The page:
Catholic education relished at forum

FORT FRANCES—Parents, educators, priests, and members of the local Catholic community all put their heads together to reflect on—and express their views about—the important of faith-based education during a public forum hosted by the Northwest Catholic District School Board here Tuesday night.
The board is hosting four such sessions throughout its catchment area this month, with Dryden and Sioux Lookout having participated last week and the final one in Stratton tonight.
“I was really impressed by how enthusiastic and focused all the participants were,” Education Director Mary-Catherine Kelly said following Tuesday night’s forum at St. Francis School.
“They were genuinely enthusiastic and committed to talking about their faith,” she added. “I thought the comments were really encouraging.”
“I think things went well,” echoed Kathy Mueller, the board’s Catholicity co-ordinator who helped facilitate the event with Kelly.
“There were some very positive ideas. There’s a great sense of pride in our Catholic system,” she added.
About 65 people attended the forum aimed at the communities from both St. Francis and St. Michael’s schools here.
Following an introduction by Kelly, participants were put into groups—as parents, teachers, education assistants, principals, or community members—to discuss several philosophical and sometimes soul-searching questions regarding Catholic education.
Some of these questions included:
•Which aspects and features of Catholic schools do parents value the most?
•How do you see our Catholic schools contributing to the good of our society?
•Do you think the survival of Catholic schools in Ontario is a major issue, now or in the foreseeable future? How do you feel this issue should be dealt with?
Participants were given time to discuss each of these and several more questions with their groups, and then were asked to record the answers they came up with and submit them.
Some were invited to step forward and share their answers with the larger group.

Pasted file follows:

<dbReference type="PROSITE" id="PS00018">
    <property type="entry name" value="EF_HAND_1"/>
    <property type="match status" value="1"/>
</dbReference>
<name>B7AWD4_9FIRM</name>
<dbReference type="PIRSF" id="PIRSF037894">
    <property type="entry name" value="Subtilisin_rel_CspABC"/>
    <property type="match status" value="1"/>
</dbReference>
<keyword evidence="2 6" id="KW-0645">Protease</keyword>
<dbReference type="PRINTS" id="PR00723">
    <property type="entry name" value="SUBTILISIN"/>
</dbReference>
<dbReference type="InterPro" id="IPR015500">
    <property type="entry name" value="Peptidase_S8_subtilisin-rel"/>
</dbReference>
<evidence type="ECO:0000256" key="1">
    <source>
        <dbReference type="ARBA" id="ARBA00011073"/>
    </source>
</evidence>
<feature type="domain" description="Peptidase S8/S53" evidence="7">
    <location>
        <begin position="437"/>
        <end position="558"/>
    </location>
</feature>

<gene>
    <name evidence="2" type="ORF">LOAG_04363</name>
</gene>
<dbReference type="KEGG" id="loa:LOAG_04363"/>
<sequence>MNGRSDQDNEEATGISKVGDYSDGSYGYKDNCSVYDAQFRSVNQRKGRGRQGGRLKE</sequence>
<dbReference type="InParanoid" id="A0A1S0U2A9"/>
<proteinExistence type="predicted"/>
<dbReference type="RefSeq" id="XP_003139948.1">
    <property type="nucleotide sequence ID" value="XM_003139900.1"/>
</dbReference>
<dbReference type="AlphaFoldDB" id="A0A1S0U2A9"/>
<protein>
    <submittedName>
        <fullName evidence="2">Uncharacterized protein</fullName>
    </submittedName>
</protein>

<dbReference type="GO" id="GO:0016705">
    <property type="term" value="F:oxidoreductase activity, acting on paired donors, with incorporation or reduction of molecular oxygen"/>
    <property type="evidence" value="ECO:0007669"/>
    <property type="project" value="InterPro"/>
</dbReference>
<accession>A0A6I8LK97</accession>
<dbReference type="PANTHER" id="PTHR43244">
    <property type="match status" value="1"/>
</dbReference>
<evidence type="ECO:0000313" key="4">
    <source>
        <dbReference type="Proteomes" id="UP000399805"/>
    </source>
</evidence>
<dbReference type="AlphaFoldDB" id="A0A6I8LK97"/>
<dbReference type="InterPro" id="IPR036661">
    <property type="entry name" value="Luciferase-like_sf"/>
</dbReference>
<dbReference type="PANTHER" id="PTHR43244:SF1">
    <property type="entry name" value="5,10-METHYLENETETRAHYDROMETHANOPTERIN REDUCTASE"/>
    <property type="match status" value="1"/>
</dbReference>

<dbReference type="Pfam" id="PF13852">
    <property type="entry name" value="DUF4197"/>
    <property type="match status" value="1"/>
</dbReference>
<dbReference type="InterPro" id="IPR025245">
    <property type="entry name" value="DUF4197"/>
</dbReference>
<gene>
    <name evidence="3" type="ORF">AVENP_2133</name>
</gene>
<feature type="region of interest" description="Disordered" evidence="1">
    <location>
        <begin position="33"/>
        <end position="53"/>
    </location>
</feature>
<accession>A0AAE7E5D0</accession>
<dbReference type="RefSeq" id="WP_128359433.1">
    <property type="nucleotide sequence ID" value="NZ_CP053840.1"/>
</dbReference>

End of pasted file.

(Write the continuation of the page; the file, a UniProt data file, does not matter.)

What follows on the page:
Jean Bujold shared some of the answers she and her fellow teachers came up with in discussing the distinctiveness of Catholic education.
“As teachers, we try to teach our children we’re not just physical beings,” she remarked. “We’re trying to model Jesus in light of the current cultural challenges.”
Regarding parent involvement in the schools, Fort Frances trustee Harold Huntley spoke on behalf of his group.
“Some parents are very actively involved. We just need to convince others that they matter,” he said.
“We need to be planting the seed for future leadership,” Huntley added. “Kids should be questioning everything because that’s the only way they’ll ever become discerning believers.”
Marie Brady spoke on behalf of her group of fellow parents, noting there’s room on the school councils for people other than parents, such as parishioners and members of the general community.
“People don’t come,” she said.
Regarding the survival of Catholic schools, St. Francis principal Teresa Dennis spoke on behalf of her group of administrators.
“We don’t want to underestimate the threat against Catholic education,” she warned. “This is our system. We’re proud of it.”
“Promote it,” stressed Fort Frances trustee Anne-Marie Fitzgerald. “Stand up and answer those who question it.”
Another participant emphasized the importance of the link between schools and their local church.
“If you promote that, if you continue that, then you will last another 160 years,” he said.
Some participants suggested the introduction of uniforms to help distinguish Catholic students from their secular counterparts.
In her opening speech, Kelly noted Catholic education systems had been abolished in Quebec and Newfoundland and Labrador in recent years, and that there were some who would like governments to stop funding religious education altogether.
“In light of this political climate, it’s time to speak up for Catholic education,” she said.
With this in mind, Kelly addressed some of the myths surrounding the separate school system. One of those is that Catholic education is a duplicate of the public, secular system.
“We are a distinctly different, faith-based system,” she stressed.
“We are looking at the formation of the whole child: mind, body, and spirit,” she added, noting Jesus Christ is always at the centre of their teachings.
“As Catholic educators, we are here to nourish each child on their journey to God,” Kelly continued.
“It is important for Catholic schools to be different not only in fact, but to be seen and known to be different,” Mueller said.
Kelly said she and Mueller had presented many of the same questions to Grade 8 students at Sacred Heart School in Sioux Lookout, and that they also would be presenting it to the Grade 8 students at St. Francis here.
“It helped for them to articulate their faith,” Kelly noted.
Fr. Francis Pudicherry closed the discussion with a warning—and a call to action.
“If the system dies, it will be from within. And you and I, we will be responsible,” he said. “Let us be visible transformers.”

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